Champion began outfitting university football teams during the 1920s and 30s.

Reversible — Inside Out

Splitting into two teams in gym class was made easier when Champion introduced the Double Sided — or reversible — T-Shirt. The shirt could be manufactured in the school’s colors if desired and could be reversed from one color to another to indicate players on each team.

According to the company, Champion also was the first to design and manufacture a breathable nylon mesh fabric that became a staple fabric for basketball uniforms across the globe.

Champion Jerseys worn by the 1992 U.S. Olympic Men’s Basketball “Dream Team”

Outfitting The NBA

From 1989 to 1997, Champion was the official outfitter of the National Basketball Association (NBA). The company outfitted all 27 teams on the court as well as manufactured “authentic” merchandise that was sold off the court — a significant business for Champion at a very popular time for the NBA.

Champion also was selected to outfit the 1992 U.S. Olympic Men’s Basketball Team, the so-called “Dream Team” that went on to win the gold medal in basketball at the Barcelona Olympics. According to Champion, winning the gold medal “helped [the company] establish its reputation as an authentic, athletic apparel brand in Europe.”

Celebrating “100 Years For The Team”

To mark its centennial year, in January 2019 Champion announced a campaign that would focus on “what it means to be a team in 2019 from the perspective of participating teams, clubs, squads and crews across the world.” Throughout the year, Champion has highlighted and celebrated teams using social media, a special website, exclusive product collections, events and influencer partnerships. Select teams also were chosen to be featured in a centennial celebration video.

The campaign launched with a special film that features basketball legend Magic Johnson. In the film, Johnson shares his thoughts on what makes a great team. “As part of the ‘Dream Team,’ I experienced first-hand the power of people coming together to achieve great things,” Johnson said. “I’m pleased to celebrate the power of teams in Champion’s 100th anniversary campaign.”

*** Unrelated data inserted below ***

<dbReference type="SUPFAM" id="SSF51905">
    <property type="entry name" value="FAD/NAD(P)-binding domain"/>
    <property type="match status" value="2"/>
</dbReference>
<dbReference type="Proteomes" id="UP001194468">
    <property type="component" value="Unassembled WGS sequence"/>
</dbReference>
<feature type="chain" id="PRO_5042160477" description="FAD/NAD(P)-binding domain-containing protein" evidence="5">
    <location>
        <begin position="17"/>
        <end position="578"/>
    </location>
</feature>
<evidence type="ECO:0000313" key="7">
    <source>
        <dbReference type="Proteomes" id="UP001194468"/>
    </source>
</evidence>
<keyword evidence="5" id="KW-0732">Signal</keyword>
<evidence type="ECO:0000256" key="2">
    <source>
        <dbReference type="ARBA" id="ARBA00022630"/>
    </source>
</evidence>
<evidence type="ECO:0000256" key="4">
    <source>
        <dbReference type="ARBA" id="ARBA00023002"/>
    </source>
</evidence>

Champion collaborated with Urban Outfitters

“This significant milestone for Champion allows us to reflect on what ‘team’ and the evolution of ‘sports’ means today to consumers around the globe,” said Jon Ram, group president, global activewear, Hanesbrands Inc. Today, Champion is part of Winston-Salem, N.C.-based Hanesbrands’ portfolio of apparel brands. “Helping people come together as teams and being innovators in the industry has been an important part of our brand’s story since the very beginning. Now is the time to look ahead and celebrate how teams today have the power to change the world for the better, and how we assist in enabling them.”

One Hundred And Counting

From its humble beginnings in Rochester to growing into one of the world’s most established brands, Champion’s centennial is a true testament to Abraham and William Feinbloom‘s vision — outfitting the team with quality and innovative athleticwear — while celebrating the power of team identity.

Today, Champion maintains its focus on the team and also has had a resurgence in pop culture with successful collaborations with streetwear brands, including BAPE® and Supreme.

As this lineage of quality and innovation continues, Champion’s history supports its future — and the future looks bright.

September/October 2019